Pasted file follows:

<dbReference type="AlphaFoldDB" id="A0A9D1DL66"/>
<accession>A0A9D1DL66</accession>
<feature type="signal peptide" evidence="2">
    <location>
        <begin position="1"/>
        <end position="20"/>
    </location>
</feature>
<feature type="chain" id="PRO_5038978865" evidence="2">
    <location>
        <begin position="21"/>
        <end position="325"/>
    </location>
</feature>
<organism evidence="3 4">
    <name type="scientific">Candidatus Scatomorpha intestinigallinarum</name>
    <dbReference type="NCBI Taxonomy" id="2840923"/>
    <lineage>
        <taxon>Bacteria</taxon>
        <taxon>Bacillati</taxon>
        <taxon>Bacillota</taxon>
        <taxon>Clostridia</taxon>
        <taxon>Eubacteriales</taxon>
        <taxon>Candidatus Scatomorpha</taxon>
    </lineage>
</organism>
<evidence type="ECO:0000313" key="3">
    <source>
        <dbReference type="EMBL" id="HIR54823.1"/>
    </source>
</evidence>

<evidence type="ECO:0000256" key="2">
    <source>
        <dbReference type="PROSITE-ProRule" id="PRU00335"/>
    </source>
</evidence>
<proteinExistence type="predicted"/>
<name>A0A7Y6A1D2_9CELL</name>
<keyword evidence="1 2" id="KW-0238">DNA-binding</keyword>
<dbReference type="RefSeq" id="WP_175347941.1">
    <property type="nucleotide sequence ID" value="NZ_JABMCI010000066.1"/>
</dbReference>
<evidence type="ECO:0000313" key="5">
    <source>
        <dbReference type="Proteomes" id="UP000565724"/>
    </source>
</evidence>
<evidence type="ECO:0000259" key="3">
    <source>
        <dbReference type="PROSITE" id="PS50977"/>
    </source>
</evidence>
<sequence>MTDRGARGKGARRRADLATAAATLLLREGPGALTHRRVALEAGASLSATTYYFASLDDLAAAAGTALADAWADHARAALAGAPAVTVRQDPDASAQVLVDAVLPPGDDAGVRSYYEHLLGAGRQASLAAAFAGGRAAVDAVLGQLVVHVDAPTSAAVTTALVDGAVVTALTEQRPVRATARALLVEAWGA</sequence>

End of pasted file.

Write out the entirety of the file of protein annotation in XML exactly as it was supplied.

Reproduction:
<dbReference type="AlphaFoldDB" id="A0A9D1DL66"/>
<accession>A0A9D1DL66</accession>
<feature type="signal peptide" evidence="2">
    <location>
        <begin position="1"/>
        <end position="20"/>
    </location>
</feature>
<feature type="chain" id="PRO_5038978865" evidence="2">
    <location>
        <begin position="21"/>
        <end position="325"/>
    </location>
</feature>
<organism evidence="3 4">
    <name type="scientific">Candidatus Scatomorpha intestinigallinarum</name>
    <dbReference type="NCBI Taxonomy" id="2840923"/>
    <lineage>
        <taxon>Bacteria</taxon>
        <taxon>Bacillati</taxon>
        <taxon>Bacillota</taxon>
        <taxon>Clostridia</taxon>
        <taxon>Eubacteriales</taxon>
        <taxon>Candidatus Scatomorpha</taxon>
    </lineage>
</organism>
<evidence type="ECO:0000313" key="3">
    <source>
        <dbReference type="EMBL" id="HIR54823.1"/>
    </source>
</evidence>

<evidence type="ECO:0000256" key="2">
    <source>
        <dbReference type="PROSITE-ProRule" id="PRU00335"/>
    </source>
</evidence>
<proteinExistence type="predicted"/>
<name>A0A7Y6A1D2_9CELL</name>
<keyword evidence="1 2" id="KW-0238">DNA-binding</keyword>
<dbReference type="RefSeq" id="WP_175347941.1">
    <property type="nucleotide sequence ID" value="NZ_JABMCI010000066.1"/>
</dbReference>
<evidence type="ECO:0000313" key="5">
    <source>
        <dbReference type="Proteomes" id="UP000565724"/>
    </source>
</evidence>
<evidence type="ECO:0000259" key="3">
    <source>
        <dbReference type="PROSITE" id="PS50977"/>
    </source>
</evidence>
<sequence>MTDRGARGKGARRRADLATAAATLLLREGPGALTHRRVALEAGASLSATTYYFASLDDLAAAAGTALADAWADHARAALAGAPAVTVRQDPDASAQVLVDAVLPPGDDAGVRSYYEHLLGAGRQASLAAAFAGGRAAVDAVLGQLVVHVDAPTSAAVTTALVDGAVVTALTEQRPVRATARALLVEAWGA</sequence>